by Patrick Young, guest contributor
As advanced as we are as a society, those with disabilities still face hindrances when it comes to achieving their career goals. Many workplaces are still unavailable to them in some way or another. The entire population has become marginalized because of the lack of access to an array of opportunities and services - but technology is changing that.
If you’re ready to pursue a career or take a stalled one to new levels, consider the following options.
Hearing Assistive Tech
As New Atlas explains, the Uni device watches sign language and translates it into speech. It also hears speech and converts it to text. This tool allows deaf people to have conversations with people who do not understand sign language.
Similarly, Transcense is an app designed to help deaf people participate in group conversations such as business meetings. It uses the smartphone microphones of everyone in the group and translates speech into real-time text. Each speaker is labeled, and it looks much like a group text.
Assistant in Your Pocket
Assistive apps are another way people with disabilities can put their smartphones to work for them. But you’ll need a powerful device to use those apps. If you’re searching for a smartphone, look for options like a generous display, sturdiness, SOS features, a voice assistant, and facial recognition. Worried about the cost? You can save on a new model by exploring seasonal and limited-time deals and offers.
Of course, people with certain mobility issues cannot use a standard smartphone no matter how helpful its standard features are. Enter the completely touchless smartphone The Sesame, which was designed specifically for individuals with disabilities. It works by sensing head and facial movements, and it has voice activation to access all the features on a phone anyone else can.
Visual Assistive Tech
The Dot Braille Smartwatch is a wearable device that helps sight-impaired people access tweets, emails, and messages anywhere they are. It is an affordable solution to e-Braille devices that can cost thousands of dollars. It has a set of dots on the surface that rise and fall to form the words in the messages. Connect it via Bluetooth to retrieve information to read.
Finger Reader is a wearable device that fits on your finger. You point to the text you want to read line by line. It scans the text and gives audio feedback as it scans in real-time. It works on digital and print text.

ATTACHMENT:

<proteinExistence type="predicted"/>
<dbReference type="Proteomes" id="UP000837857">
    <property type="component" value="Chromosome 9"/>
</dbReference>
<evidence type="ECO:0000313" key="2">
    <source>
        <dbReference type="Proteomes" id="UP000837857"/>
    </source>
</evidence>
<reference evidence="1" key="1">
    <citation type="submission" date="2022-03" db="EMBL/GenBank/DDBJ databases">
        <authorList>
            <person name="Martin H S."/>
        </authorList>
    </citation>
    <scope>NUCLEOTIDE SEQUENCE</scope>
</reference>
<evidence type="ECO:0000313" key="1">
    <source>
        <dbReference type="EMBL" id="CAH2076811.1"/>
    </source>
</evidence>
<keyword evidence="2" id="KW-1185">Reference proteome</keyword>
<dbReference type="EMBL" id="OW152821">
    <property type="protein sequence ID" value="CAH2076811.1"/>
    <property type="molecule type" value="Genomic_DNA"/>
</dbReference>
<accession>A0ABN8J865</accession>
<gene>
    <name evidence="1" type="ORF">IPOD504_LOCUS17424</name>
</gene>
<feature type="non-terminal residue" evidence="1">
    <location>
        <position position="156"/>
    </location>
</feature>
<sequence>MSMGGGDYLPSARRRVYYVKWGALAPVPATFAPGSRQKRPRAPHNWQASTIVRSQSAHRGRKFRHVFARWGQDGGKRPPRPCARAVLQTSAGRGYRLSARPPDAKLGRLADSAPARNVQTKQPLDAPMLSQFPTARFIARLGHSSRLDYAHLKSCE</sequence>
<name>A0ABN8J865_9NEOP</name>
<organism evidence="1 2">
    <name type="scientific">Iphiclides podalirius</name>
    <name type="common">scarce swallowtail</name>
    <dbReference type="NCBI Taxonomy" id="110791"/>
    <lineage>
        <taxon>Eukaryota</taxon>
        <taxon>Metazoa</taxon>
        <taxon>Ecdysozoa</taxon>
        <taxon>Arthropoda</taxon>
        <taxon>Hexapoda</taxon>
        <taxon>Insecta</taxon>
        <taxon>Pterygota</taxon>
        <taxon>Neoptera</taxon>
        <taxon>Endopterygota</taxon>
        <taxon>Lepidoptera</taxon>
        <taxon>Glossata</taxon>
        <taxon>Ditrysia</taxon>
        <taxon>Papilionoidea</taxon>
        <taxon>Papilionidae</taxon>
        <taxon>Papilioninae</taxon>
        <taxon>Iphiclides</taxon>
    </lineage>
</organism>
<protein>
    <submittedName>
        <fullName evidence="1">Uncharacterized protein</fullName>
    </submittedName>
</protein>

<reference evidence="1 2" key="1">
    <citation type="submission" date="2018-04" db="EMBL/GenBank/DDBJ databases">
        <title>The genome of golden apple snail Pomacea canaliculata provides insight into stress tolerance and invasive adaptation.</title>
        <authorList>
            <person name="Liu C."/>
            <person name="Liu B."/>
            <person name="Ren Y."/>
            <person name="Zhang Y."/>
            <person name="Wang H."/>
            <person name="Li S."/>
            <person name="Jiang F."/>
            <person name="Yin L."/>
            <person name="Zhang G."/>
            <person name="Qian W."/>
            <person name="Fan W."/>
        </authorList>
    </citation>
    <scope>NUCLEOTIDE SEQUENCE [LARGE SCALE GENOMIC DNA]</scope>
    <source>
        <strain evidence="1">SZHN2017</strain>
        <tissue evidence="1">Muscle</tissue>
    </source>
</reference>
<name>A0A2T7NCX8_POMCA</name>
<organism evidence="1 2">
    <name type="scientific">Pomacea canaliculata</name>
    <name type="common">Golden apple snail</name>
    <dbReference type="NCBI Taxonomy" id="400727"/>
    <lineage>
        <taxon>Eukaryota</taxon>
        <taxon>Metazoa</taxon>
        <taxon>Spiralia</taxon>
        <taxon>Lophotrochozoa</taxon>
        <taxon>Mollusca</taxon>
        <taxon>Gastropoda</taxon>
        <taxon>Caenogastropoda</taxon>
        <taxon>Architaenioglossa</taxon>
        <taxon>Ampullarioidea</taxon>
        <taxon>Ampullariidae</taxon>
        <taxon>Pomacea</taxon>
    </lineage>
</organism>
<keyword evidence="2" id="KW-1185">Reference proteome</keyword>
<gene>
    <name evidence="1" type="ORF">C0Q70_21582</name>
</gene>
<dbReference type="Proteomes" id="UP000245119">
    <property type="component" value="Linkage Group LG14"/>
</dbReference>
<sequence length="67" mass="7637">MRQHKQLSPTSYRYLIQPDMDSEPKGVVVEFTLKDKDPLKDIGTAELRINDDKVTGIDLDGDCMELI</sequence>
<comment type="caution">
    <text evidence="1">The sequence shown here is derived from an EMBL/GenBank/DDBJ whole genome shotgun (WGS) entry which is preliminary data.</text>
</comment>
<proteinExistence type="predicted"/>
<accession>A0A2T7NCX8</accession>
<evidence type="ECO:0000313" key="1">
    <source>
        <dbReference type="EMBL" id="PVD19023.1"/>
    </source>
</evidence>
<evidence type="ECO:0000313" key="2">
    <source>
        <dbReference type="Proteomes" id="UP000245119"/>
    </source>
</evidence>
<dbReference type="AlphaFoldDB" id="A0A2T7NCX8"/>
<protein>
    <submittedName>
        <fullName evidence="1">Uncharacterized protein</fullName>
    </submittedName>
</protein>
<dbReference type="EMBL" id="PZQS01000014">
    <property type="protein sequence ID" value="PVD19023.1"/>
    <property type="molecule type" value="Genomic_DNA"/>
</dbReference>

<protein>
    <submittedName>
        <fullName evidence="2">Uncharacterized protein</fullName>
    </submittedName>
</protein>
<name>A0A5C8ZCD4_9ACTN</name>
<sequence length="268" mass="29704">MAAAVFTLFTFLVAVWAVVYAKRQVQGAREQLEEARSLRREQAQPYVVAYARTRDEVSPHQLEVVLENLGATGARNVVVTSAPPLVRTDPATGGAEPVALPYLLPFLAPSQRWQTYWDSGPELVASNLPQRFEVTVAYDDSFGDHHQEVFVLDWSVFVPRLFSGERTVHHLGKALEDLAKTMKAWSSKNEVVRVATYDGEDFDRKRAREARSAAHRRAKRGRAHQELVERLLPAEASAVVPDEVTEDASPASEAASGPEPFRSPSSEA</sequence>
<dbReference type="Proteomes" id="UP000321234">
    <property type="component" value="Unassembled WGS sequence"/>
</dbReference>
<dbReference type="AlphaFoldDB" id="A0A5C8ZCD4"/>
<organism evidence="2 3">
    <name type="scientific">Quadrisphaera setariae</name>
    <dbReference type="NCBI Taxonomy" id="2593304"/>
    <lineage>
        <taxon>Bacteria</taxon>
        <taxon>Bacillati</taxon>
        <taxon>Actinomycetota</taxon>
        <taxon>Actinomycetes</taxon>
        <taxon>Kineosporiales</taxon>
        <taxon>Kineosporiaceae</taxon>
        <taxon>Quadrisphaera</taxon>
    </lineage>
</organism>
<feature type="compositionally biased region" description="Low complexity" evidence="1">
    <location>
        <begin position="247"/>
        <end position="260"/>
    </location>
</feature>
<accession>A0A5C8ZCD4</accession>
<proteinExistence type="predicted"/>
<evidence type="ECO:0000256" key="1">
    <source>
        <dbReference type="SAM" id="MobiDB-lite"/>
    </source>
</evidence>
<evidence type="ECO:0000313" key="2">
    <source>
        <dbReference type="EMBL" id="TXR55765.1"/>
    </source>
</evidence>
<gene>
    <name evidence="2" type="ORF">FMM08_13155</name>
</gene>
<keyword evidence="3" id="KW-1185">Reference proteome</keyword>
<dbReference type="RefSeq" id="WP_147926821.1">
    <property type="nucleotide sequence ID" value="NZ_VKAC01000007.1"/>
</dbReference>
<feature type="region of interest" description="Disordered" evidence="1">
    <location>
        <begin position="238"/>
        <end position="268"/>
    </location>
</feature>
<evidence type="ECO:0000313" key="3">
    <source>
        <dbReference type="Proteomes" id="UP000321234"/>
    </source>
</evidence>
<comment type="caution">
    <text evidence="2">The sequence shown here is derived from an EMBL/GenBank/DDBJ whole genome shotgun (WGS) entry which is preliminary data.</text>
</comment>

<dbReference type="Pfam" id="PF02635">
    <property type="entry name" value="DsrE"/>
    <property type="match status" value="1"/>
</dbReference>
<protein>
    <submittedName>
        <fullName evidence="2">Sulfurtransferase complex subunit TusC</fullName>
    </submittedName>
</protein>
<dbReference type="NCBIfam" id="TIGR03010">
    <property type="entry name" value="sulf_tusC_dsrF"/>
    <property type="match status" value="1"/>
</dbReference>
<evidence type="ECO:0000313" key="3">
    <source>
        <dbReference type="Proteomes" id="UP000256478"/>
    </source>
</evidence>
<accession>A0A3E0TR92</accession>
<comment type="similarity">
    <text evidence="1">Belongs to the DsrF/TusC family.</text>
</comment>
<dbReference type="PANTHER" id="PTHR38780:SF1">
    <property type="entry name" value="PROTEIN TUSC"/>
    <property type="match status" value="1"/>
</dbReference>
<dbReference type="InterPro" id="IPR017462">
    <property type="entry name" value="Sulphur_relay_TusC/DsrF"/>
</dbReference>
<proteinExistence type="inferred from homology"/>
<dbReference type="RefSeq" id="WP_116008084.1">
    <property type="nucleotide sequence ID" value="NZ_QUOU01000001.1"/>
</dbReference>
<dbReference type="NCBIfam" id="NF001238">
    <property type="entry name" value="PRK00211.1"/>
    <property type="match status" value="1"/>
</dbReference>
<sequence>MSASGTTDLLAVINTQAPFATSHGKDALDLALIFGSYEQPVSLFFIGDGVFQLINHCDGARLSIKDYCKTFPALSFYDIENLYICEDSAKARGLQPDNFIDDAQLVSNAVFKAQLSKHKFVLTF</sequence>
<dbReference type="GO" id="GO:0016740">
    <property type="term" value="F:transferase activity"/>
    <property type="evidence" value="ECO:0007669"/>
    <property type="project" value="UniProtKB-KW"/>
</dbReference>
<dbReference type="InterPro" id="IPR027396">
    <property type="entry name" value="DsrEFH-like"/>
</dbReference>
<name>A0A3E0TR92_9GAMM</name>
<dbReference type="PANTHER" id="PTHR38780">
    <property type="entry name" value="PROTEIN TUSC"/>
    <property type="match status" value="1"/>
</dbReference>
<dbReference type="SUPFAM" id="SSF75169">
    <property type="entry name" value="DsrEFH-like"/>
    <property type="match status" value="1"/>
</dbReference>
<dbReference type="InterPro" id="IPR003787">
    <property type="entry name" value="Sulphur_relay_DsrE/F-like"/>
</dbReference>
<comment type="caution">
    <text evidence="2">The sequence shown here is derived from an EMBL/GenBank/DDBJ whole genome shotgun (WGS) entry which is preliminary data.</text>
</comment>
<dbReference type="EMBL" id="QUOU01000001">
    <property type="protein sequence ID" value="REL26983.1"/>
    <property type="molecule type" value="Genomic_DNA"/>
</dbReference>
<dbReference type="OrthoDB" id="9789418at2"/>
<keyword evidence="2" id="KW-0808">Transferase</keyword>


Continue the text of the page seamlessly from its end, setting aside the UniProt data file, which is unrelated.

The Be My Eyes app connects blind and low-vision people with sighted volunteers via video. They can help with everyday tasks such as reading the expiration date on food.
Speech Assistive Tech
Talkitt is a computer program aimed at helping people with speech impairments communicate better. As Abilities.com notes, Talkitt translates hard to understand speech into a clear speech pattern for others. The user's speech patterns are recorded into the program and when he speaks into the microphone his words are translated by the program. It stops speech impairment issues in their tracks.
Mobility Assistive Tech
The AXS Map app is a community-sourced app that shows all the business and community areas that have wheelchair access and ramp facilities. It shows malls, restaurants, movie theaters and more. It shows where handicapped accessible restrooms are as well. For everything from job interviews to meeting clients, it can help users get around more easily.
Assistive technological devices and software programs aid in overcoming the barriers of various disabilities so that people can rejoin the workforce or further stalled careers. Tools like these can help with communication, planning, transportation, and much more. Consider what is holding you back in your career, and tech has a solution.
Need some career inspiration? Listen to real people tell their career stories at Career Curves. Listen to an episode today!
About the author: Patrick Young created Able USA to offer resources and advice to others with disabilities in an effort to help them navigate the various aspects of life as a person with a disability.